I'm sure they get a better success rate on captchas than me
Google's and Facebook's CAPTCHA services have been defeated in research that successfully designed an automated system to solve the "are-you-human?" verification challenges. CAPTCHAS are designed to make life easier for trusted users and painful for bots, by presenting challenges that are difficult for software to crack. …
I'm not an expert, but (as I understand it), NAT (particularly for mobile connections) places numerous devices on a single public (routeable) address. So insisting that each user have a different IP address would block many legitimate users.
> I'm not an expert, but (as I understand it), NAT (particularly for mobile connections) places numerous devices on a single public (routeable) address. So insisting that each user have a different IP address would block many legitimate users.
And the problem is...?
Another anti-bot technique is to impose rate limits. Limiting Facebook, Twitter, Instagram etc users to, say, one post per month should solve any bot problem.
"They were also able to spin up a virtual host that assumed the necessary identifying criteria of a legitimate user and could then generate clean cookies to solve CAPTCHAs out of the normal bounds."
I'm trying to make sense of this sentence, and I'm a human being (I think).
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I don't get why this is more than academically interesting.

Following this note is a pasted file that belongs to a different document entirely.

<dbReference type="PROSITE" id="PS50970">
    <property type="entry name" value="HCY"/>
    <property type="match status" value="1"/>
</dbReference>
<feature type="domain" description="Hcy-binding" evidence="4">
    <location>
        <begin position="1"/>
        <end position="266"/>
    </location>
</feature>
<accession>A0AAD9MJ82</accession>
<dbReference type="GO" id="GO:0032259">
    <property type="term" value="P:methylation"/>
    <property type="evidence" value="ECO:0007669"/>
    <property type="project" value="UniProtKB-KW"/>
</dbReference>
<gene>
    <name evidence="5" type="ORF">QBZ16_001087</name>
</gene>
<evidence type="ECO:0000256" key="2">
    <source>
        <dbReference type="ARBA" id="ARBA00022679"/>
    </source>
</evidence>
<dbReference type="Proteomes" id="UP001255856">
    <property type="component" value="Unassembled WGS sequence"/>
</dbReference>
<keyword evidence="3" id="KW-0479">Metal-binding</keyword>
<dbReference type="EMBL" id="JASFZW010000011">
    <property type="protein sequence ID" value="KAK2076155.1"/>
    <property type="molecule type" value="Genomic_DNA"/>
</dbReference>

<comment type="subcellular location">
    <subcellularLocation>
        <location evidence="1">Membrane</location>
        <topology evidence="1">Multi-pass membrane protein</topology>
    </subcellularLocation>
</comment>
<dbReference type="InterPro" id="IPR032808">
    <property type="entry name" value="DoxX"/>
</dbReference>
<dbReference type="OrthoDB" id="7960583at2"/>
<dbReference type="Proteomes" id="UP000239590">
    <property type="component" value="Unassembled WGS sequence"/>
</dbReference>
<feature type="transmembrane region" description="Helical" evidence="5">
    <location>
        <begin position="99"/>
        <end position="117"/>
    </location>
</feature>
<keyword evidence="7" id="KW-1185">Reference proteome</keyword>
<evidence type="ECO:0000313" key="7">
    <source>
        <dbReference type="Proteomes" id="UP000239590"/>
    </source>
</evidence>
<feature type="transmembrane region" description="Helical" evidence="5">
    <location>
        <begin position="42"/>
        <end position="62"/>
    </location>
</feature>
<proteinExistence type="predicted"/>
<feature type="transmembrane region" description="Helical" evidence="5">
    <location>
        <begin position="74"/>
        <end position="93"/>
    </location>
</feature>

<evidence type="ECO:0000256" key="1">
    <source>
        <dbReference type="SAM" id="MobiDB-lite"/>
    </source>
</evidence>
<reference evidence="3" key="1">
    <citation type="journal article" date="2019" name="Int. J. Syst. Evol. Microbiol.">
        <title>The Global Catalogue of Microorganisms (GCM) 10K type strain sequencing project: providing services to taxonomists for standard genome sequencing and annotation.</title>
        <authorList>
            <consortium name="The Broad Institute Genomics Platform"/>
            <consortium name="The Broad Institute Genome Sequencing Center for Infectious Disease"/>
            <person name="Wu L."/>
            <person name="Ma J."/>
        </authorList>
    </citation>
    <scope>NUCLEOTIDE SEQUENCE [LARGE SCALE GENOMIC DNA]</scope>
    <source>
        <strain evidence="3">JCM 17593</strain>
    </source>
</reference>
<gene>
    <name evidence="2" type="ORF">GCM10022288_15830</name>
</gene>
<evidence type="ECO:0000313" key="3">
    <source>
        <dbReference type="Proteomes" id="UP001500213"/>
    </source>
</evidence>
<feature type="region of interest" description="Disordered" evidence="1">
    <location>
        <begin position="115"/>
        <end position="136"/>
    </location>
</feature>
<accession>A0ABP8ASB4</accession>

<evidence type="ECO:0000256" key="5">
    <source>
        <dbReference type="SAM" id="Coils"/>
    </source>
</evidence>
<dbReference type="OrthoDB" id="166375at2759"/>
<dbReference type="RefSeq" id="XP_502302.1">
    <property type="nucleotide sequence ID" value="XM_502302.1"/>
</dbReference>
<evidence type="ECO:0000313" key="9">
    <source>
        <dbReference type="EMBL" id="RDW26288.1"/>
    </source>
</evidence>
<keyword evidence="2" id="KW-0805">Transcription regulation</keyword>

Spammers are willing to spend money on humans to solve trivial problems. CAPTCHAs should only be one element in a broader set of protections.
As an example, Yahoo financial message boards. No regular user registers, then immediately proceeds to post 100 messages to 100 different boards separated by only a few seconds. A CAPTCHA per posting won't block this spam. Analyzing behavior will quickly shut it down.
Exponential rate limiting. Start over at a random time of the day. If the user input is supposed to be typed, measure the time it takes for a reasonable typist to enter the comment (or whatever). Go from there. Display a clock if you must allow for cutting and pasting, but double up on the time out period.
Yes, they are a pain. I doubt that the google people can solve all of them accurately.
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